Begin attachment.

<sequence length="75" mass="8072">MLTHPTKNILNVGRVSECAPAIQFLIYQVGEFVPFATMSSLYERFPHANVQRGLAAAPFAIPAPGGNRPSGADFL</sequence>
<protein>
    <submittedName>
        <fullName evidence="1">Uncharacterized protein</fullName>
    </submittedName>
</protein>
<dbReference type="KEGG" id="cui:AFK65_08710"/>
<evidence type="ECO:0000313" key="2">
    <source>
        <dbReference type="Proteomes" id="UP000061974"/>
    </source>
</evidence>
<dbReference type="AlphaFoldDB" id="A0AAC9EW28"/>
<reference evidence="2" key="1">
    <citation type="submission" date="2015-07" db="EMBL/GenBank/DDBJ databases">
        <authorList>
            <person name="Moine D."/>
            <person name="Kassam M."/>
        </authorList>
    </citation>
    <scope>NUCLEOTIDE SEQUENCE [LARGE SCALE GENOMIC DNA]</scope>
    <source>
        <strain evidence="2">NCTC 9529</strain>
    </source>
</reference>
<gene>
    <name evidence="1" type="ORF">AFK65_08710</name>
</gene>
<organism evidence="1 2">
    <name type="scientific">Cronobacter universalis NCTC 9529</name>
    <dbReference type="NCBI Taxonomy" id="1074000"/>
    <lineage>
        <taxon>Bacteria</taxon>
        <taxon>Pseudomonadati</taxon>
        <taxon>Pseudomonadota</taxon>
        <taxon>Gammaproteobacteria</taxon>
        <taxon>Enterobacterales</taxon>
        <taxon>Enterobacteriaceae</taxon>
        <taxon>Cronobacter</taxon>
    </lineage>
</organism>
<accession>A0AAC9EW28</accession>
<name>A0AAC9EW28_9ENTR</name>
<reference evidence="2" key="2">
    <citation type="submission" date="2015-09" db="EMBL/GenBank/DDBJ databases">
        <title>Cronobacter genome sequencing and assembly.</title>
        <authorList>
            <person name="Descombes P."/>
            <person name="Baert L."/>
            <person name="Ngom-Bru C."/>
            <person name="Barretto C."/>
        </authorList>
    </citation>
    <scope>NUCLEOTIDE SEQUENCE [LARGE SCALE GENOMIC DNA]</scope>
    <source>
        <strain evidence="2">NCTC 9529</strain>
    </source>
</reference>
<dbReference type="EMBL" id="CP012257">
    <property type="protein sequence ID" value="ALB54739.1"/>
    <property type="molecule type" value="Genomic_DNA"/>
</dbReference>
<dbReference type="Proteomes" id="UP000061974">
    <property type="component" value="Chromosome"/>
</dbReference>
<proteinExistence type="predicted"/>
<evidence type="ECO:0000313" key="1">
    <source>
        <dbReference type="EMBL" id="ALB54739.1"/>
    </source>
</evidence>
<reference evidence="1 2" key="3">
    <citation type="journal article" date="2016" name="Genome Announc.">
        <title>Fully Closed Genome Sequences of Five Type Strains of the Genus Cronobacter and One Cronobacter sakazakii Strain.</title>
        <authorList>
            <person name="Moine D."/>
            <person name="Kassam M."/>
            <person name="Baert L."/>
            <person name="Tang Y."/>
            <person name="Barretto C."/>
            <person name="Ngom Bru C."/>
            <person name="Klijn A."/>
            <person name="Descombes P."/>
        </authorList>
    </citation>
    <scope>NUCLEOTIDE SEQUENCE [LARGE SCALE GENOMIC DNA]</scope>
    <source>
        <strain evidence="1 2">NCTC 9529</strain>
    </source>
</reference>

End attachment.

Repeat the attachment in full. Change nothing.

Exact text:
<sequence length="75" mass="8072">MLTHPTKNILNVGRVSECAPAIQFLIYQVGEFVPFATMSSLYERFPHANVQRGLAAAPFAIPAPGGNRPSGADFL</sequence>
<protein>
    <submittedName>
        <fullName evidence="1">Uncharacterized protein</fullName>
    </submittedName>
</protein>
<dbReference type="KEGG" id="cui:AFK65_08710"/>
<evidence type="ECO:0000313" key="2">
    <source>
        <dbReference type="Proteomes" id="UP000061974"/>
    </source>
</evidence>
<dbReference type="AlphaFoldDB" id="A0AAC9EW28"/>
<reference evidence="2" key="1">
    <citation type="submission" date="2015-07" db="EMBL/GenBank/DDBJ databases">
        <authorList>
            <person name="Moine D."/>
            <person name="Kassam M."/>
        </authorList>
    </citation>
    <scope>NUCLEOTIDE SEQUENCE [LARGE SCALE GENOMIC DNA]</scope>
    <source>
        <strain evidence="2">NCTC 9529</strain>
    </source>
</reference>
<gene>
    <name evidence="1" type="ORF">AFK65_08710</name>
</gene>
<organism evidence="1 2">
    <name type="scientific">Cronobacter universalis NCTC 9529</name>
    <dbReference type="NCBI Taxonomy" id="1074000"/>
    <lineage>
        <taxon>Bacteria</taxon>
        <taxon>Pseudomonadati</taxon>
        <taxon>Pseudomonadota</taxon>
        <taxon>Gammaproteobacteria</taxon>
        <taxon>Enterobacterales</taxon>
        <taxon>Enterobacteriaceae</taxon>
        <taxon>Cronobacter</taxon>
    </lineage>
</organism>
<accession>A0AAC9EW28</accession>
<name>A0AAC9EW28_9ENTR</name>
<reference evidence="2" key="2">
    <citation type="submission" date="2015-09" db="EMBL/GenBank/DDBJ databases">
        <title>Cronobacter genome sequencing and assembly.</title>
        <authorList>
            <person name="Descombes P."/>
            <person name="Baert L."/>
            <person name="Ngom-Bru C."/>
            <person name="Barretto C."/>
        </authorList>
    </citation>
    <scope>NUCLEOTIDE SEQUENCE [LARGE SCALE GENOMIC DNA]</scope>
    <source>
        <strain evidence="2">NCTC 9529</strain>
    </source>
</reference>
<dbReference type="EMBL" id="CP012257">
    <property type="protein sequence ID" value="ALB54739.1"/>
    <property type="molecule type" value="Genomic_DNA"/>
</dbReference>
<dbReference type="Proteomes" id="UP000061974">
    <property type="component" value="Chromosome"/>
</dbReference>
<proteinExistence type="predicted"/>
<evidence type="ECO:0000313" key="1">
    <source>
        <dbReference type="EMBL" id="ALB54739.1"/>
    </source>
</evidence>
<reference evidence="1 2" key="3">
    <citation type="journal article" date="2016" name="Genome Announc.">
        <title>Fully Closed Genome Sequences of Five Type Strains of the Genus Cronobacter and One Cronobacter sakazakii Strain.</title>
        <authorList>
            <person name="Moine D."/>
            <person name="Kassam M."/>
            <person name="Baert L."/>
            <person name="Tang Y."/>
            <person name="Barretto C."/>
            <person name="Ngom Bru C."/>
            <person name="Klijn A."/>
            <person name="Descombes P."/>
        </authorList>
    </citation>
    <scope>NUCLEOTIDE SEQUENCE [LARGE SCALE GENOMIC DNA]</scope>
    <source>
        <strain evidence="1 2">NCTC 9529</strain>
    </source>
</reference>